The 60th edition of the Eurovision Song Contest, that annual European musical event that no one really understands, will take place on May 23 in Vienna, Austria. This year, 40 countries will participate, including, for the first time that country down in the extreme southeastern corner of Europe: Australia. (organizers cite “strong cultural ties” to explain their qualification).

We will use this space to introduce the 40 contestants this year, one-by-one.

It turns out Eurovision has a whole set of rules, and voting doesn’t only consist in countries giving points to their neighbors. But as we’re still not too sure what makes a good Eurovision song, we will rate them according to our own three selected criteria: “Does it make you want to visit that country?”, “Was there enough glitter?” and “Should they actually be in the music business (OK to quit your day job)?”

Our first contestant is Albania and its singer Elhaida Dani, who became famous after winning Star Academy Albania in 2009 and The Voice of Italy in 2013. She will be performing “I’m Alive,” a song about feeling one’s existence and emotions to the fullest through love and pain.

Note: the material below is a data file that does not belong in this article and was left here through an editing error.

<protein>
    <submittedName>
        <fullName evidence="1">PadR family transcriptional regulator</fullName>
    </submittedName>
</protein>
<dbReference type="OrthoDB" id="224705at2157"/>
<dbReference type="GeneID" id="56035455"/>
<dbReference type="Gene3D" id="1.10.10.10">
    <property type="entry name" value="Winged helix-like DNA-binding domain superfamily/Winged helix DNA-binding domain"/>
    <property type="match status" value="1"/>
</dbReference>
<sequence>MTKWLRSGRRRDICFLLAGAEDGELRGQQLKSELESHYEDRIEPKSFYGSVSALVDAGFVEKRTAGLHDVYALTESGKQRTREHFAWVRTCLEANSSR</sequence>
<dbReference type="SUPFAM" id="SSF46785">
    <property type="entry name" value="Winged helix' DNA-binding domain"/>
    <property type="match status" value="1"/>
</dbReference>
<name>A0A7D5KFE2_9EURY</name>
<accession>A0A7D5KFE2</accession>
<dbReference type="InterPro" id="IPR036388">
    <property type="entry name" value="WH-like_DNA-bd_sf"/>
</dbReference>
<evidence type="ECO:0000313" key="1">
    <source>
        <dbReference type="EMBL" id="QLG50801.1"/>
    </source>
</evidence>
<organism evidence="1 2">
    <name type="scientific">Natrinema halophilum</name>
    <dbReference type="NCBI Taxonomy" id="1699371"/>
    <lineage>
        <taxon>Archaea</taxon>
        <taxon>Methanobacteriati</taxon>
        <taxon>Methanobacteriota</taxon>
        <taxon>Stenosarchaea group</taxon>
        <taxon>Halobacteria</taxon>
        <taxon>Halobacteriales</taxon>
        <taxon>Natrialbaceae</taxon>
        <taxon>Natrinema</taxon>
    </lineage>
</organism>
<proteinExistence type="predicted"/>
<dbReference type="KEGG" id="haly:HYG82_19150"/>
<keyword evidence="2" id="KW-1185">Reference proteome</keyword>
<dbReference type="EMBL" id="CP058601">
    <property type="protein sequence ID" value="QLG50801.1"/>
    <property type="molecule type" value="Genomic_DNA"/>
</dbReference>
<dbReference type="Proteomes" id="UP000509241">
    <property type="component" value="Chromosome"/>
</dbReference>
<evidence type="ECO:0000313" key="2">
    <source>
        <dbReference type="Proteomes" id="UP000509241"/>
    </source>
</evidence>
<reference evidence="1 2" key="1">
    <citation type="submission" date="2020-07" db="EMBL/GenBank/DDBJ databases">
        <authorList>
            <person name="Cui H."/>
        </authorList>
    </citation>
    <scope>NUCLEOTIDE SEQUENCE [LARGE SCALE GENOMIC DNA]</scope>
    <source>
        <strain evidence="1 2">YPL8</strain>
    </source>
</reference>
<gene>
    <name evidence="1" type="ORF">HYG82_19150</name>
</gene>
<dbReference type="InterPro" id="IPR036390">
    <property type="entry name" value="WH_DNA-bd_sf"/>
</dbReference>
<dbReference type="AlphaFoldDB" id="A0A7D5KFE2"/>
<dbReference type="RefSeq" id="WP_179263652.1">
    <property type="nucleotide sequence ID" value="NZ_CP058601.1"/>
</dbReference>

In the video, various women working different jobs can be seen staring at the camera, shedding a single tear before pulling that tear back into their eye and smiling.

Our vote:

Does it make you want to visit that country? 4/10

Was there enough glitter? 3.25/10

Ok to quit your day job? 4.75/10

OVERALL AVERAGE: 4/10

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Geopolitics

Ingrid Betancourt, A Hostage Heroine Reinvented As Feminist For President

Although Betancourt is best known for surviving six years as a hostage of the Colombian terror group FARC, and is considered a centrist politician, her unlikely new campaign for president will be centered on gender issues.

Betancourt in Bogota announcing her candidacy Tuesday

Chepa Beltran/LongVisual via ZUMA
Felipe García Altamar

-Analysis-

BOGOTA — Exactly 20 years after she was kidnapped by the FARC terror group in the middle of her campaign for Colombian president, Íngrid Betancourt is launching a new campaign to lead her nation. She will do so on behalf of her party, Verde Oxígeno, becoming the only female candidate from the Centro Esperanza Coalition (CCE), which for months received a barrage of criticism for grouping only male candidacies and traditional politicians.

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